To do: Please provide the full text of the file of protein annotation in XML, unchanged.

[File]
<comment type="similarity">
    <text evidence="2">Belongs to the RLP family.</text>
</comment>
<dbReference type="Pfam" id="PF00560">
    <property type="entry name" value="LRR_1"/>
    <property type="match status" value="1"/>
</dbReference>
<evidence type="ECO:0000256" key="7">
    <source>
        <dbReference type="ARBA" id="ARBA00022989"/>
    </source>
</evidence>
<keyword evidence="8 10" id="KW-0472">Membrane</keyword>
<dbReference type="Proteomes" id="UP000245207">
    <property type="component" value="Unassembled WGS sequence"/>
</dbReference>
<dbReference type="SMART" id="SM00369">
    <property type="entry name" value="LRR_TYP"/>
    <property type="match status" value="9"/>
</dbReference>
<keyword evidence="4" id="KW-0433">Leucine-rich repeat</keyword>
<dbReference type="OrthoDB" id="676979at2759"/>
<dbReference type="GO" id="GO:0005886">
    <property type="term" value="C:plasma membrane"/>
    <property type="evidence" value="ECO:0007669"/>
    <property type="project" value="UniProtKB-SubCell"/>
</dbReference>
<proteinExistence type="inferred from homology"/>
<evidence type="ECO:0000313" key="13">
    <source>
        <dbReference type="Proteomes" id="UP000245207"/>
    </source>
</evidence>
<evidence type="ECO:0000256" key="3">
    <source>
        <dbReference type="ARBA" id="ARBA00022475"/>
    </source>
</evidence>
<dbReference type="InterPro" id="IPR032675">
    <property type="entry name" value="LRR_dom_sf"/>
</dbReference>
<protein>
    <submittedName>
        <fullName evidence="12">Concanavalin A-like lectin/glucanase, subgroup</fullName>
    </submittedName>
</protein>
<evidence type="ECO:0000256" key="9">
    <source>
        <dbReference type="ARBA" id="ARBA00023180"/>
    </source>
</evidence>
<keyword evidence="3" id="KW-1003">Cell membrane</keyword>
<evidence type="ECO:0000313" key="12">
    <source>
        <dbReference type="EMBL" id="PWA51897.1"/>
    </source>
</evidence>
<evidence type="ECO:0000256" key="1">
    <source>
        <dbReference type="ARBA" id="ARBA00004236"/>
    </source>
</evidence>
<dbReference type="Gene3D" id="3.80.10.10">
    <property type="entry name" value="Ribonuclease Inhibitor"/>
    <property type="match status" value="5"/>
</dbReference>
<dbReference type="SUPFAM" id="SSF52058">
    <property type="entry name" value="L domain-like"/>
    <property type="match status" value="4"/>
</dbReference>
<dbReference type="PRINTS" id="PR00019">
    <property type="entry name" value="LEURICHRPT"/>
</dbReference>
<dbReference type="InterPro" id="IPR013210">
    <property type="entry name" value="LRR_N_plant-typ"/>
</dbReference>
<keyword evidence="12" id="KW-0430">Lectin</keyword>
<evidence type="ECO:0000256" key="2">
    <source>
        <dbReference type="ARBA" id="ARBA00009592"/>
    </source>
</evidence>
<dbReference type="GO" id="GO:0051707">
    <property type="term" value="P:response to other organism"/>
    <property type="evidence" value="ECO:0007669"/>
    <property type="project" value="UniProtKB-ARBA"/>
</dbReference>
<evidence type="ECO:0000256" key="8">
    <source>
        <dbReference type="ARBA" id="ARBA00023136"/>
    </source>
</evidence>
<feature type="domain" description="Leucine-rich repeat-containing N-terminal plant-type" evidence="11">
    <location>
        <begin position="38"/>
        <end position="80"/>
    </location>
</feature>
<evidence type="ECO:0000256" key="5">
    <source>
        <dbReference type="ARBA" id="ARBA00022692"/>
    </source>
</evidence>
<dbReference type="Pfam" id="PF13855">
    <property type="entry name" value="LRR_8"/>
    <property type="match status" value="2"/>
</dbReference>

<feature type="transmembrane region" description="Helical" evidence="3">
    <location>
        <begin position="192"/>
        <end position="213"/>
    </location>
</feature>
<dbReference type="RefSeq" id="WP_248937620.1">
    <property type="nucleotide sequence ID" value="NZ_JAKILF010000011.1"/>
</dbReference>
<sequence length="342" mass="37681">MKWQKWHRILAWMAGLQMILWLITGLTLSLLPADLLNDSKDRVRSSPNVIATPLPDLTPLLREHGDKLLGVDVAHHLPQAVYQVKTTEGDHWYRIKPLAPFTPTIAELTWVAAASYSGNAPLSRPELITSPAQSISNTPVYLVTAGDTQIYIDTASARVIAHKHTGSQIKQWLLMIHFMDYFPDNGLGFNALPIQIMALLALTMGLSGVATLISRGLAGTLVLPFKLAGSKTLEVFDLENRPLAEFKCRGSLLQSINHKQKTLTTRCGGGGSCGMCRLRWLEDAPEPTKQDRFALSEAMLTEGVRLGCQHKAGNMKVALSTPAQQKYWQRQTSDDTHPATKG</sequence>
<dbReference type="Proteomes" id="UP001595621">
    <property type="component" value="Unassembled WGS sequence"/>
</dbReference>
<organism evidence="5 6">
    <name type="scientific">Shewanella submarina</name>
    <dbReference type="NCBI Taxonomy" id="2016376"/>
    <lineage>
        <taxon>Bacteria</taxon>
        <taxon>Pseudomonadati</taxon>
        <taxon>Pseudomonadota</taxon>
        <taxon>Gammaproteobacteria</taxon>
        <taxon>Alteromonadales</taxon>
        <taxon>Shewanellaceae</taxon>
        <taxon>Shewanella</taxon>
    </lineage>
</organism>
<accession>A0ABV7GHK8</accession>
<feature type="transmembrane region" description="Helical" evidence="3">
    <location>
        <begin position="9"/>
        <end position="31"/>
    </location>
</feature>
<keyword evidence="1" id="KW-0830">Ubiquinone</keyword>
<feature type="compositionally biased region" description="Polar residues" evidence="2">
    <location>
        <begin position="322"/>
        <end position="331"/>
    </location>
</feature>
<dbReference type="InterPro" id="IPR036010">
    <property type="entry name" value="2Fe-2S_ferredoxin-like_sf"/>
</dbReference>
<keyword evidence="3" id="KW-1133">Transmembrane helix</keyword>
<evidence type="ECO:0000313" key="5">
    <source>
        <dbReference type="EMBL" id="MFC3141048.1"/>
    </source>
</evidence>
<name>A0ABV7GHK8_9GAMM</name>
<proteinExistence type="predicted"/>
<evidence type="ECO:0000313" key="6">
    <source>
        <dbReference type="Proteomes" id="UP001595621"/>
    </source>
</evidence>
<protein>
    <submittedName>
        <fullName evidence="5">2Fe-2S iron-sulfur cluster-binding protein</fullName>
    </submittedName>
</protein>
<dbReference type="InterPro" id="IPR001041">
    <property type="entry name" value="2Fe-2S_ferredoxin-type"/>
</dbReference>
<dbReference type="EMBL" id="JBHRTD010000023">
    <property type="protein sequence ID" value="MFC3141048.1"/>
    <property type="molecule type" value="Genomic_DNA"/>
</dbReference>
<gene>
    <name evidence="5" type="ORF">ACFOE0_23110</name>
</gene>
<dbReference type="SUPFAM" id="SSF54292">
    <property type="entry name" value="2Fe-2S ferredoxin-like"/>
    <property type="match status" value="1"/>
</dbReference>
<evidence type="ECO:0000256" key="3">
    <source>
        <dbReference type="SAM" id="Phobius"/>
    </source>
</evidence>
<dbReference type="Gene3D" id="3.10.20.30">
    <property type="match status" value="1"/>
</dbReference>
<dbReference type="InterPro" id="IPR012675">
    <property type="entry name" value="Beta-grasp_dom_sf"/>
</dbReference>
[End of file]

<comment type="similarity">
    <text evidence="2">Belongs to the RLP family.</text>
</comment>
<dbReference type="Pfam" id="PF00560">
    <property type="entry name" value="LRR_1"/>
    <property type="match status" value="1"/>
</dbReference>
<evidence type="ECO:0000256" key="7">
    <source>
        <dbReference type="ARBA" id="ARBA00022989"/>
    </source>
</evidence>
<keyword evidence="8 10" id="KW-0472">Membrane</keyword>
<dbReference type="Proteomes" id="UP000245207">
    <property type="component" value="Unassembled WGS sequence"/>
</dbReference>
<dbReference type="SMART" id="SM00369">
    <property type="entry name" value="LRR_TYP"/>
    <property type="match status" value="9"/>
</dbReference>
<keyword evidence="4" id="KW-0433">Leucine-rich repeat</keyword>
<dbReference type="OrthoDB" id="676979at2759"/>
<dbReference type="GO" id="GO:0005886">
    <property type="term" value="C:plasma membrane"/>
    <property type="evidence" value="ECO:0007669"/>
    <property type="project" value="UniProtKB-SubCell"/>
</dbReference>
<proteinExistence type="inferred from homology"/>
<evidence type="ECO:0000313" key="13">
    <source>
        <dbReference type="Proteomes" id="UP000245207"/>
    </source>
</evidence>
<evidence type="ECO:0000256" key="3">
    <source>
        <dbReference type="ARBA" id="ARBA00022475"/>
    </source>
</evidence>
<dbReference type="InterPro" id="IPR032675">
    <property type="entry name" value="LRR_dom_sf"/>
</dbReference>
<protein>
    <submittedName>
        <fullName evidence="12">Concanavalin A-like lectin/glucanase, subgroup</fullName>
    </submittedName>
</protein>
<evidence type="ECO:0000256" key="9">
    <source>
        <dbReference type="ARBA" id="ARBA00023180"/>
    </source>
</evidence>
<keyword evidence="3" id="KW-1003">Cell membrane</keyword>
<evidence type="ECO:0000313" key="12">
    <source>
        <dbReference type="EMBL" id="PWA51897.1"/>
    </source>
</evidence>
<evidence type="ECO:0000256" key="1">
    <source>
        <dbReference type="ARBA" id="ARBA00004236"/>
    </source>
</evidence>
<dbReference type="Gene3D" id="3.80.10.10">
    <property type="entry name" value="Ribonuclease Inhibitor"/>
    <property type="match status" value="5"/>
</dbReference>
<dbReference type="SUPFAM" id="SSF52058">
    <property type="entry name" value="L domain-like"/>
    <property type="match status" value="4"/>
</dbReference>
<dbReference type="PRINTS" id="PR00019">
    <property type="entry name" value="LEURICHRPT"/>
</dbReference>
<dbReference type="InterPro" id="IPR013210">
    <property type="entry name" value="LRR_N_plant-typ"/>
</dbReference>
<keyword evidence="12" id="KW-0430">Lectin</keyword>
<evidence type="ECO:0000256" key="2">
    <source>
        <dbReference type="ARBA" id="ARBA00009592"/>
    </source>
</evidence>
<dbReference type="GO" id="GO:0051707">
    <property type="term" value="P:response to other organism"/>
    <property type="evidence" value="ECO:0007669"/>
    <property type="project" value="UniProtKB-ARBA"/>
</dbReference>
<evidence type="ECO:0000256" key="8">
    <source>
        <dbReference type="ARBA" id="ARBA00023136"/>
    </source>
</evidence>
<feature type="domain" description="Leucine-rich repeat-containing N-terminal plant-type" evidence="11">
    <location>
        <begin position="38"/>
        <end position="80"/>
    </location>
</feature>
<evidence type="ECO:0000256" key="5">
    <source>
        <dbReference type="ARBA" id="ARBA00022692"/>
    </source>
</evidence>
<dbReference type="Pfam" id="PF13855">
    <property type="entry name" value="LRR_8"/>
    <property type="match status" value="2"/>
</dbReference>

<feature type="transmembrane region" description="Helical" evidence="3">
    <location>
        <begin position="192"/>
        <end position="213"/>
    </location>
</feature>
<dbReference type="RefSeq" id="WP_248937620.1">
    <property type="nucleotide sequence ID" value="NZ_JAKILF010000011.1"/>
</dbReference>
<sequence length="342" mass="37681">MKWQKWHRILAWMAGLQMILWLITGLTLSLLPADLLNDSKDRVRSSPNVIATPLPDLTPLLREHGDKLLGVDVAHHLPQAVYQVKTTEGDHWYRIKPLAPFTPTIAELTWVAAASYSGNAPLSRPELITSPAQSISNTPVYLVTAGDTQIYIDTASARVIAHKHTGSQIKQWLLMIHFMDYFPDNGLGFNALPIQIMALLALTMGLSGVATLISRGLAGTLVLPFKLAGSKTLEVFDLENRPLAEFKCRGSLLQSINHKQKTLTTRCGGGGSCGMCRLRWLEDAPEPTKQDRFALSEAMLTEGVRLGCQHKAGNMKVALSTPAQQKYWQRQTSDDTHPATKG</sequence>
<dbReference type="Proteomes" id="UP001595621">
    <property type="component" value="Unassembled WGS sequence"/>
</dbReference>
<organism evidence="5 6">
    <name type="scientific">Shewanella submarina</name>
    <dbReference type="NCBI Taxonomy" id="2016376"/>
    <lineage>
        <taxon>Bacteria</taxon>
        <taxon>Pseudomonadati</taxon>
        <taxon>Pseudomonadota</taxon>
        <taxon>Gammaproteobacteria</taxon>
        <taxon>Alteromonadales</taxon>
        <taxon>Shewanellaceae</taxon>
        <taxon>Shewanella</taxon>
    </lineage>
</organism>
<accession>A0ABV7GHK8</accession>
<feature type="transmembrane region" description="Helical" evidence="3">
    <location>
        <begin position="9"/>
        <end position="31"/>
    </location>
</feature>
<keyword evidence="1" id="KW-0830">Ubiquinone</keyword>
<feature type="compositionally biased region" description="Polar residues" evidence="2">
    <location>
        <begin position="322"/>
        <end position="331"/>
    </location>
</feature>
<dbReference type="InterPro" id="IPR036010">
    <property type="entry name" value="2Fe-2S_ferredoxin-like_sf"/>
</dbReference>
<keyword evidence="3" id="KW-1133">Transmembrane helix</keyword>
<evidence type="ECO:0000313" key="5">
    <source>
        <dbReference type="EMBL" id="MFC3141048.1"/>
    </source>
</evidence>
<name>A0ABV7GHK8_9GAMM</name>
<proteinExistence type="predicted"/>
<evidence type="ECO:0000313" key="6">
    <source>
        <dbReference type="Proteomes" id="UP001595621"/>
    </source>
</evidence>
<protein>
    <submittedName>
        <fullName evidence="5">2Fe-2S iron-sulfur cluster-binding protein</fullName>
    </submittedName>
</protein>
<dbReference type="InterPro" id="IPR001041">
    <property type="entry name" value="2Fe-2S_ferredoxin-type"/>
</dbReference>
<dbReference type="EMBL" id="JBHRTD010000023">
    <property type="protein sequence ID" value="MFC3141048.1"/>
    <property type="molecule type" value="Genomic_DNA"/>
</dbReference>
<gene>
    <name evidence="5" type="ORF">ACFOE0_23110</name>
</gene>
<dbReference type="SUPFAM" id="SSF54292">
    <property type="entry name" value="2Fe-2S ferredoxin-like"/>
    <property type="match status" value="1"/>
</dbReference>
<evidence type="ECO:0000256" key="3">
    <source>
        <dbReference type="SAM" id="Phobius"/>
    </source>
</evidence>
<dbReference type="Gene3D" id="3.10.20.30">
    <property type="match status" value="1"/>
</dbReference>
<dbReference type="InterPro" id="IPR012675">
    <property type="entry name" value="Beta-grasp_dom_sf"/>
</dbReference>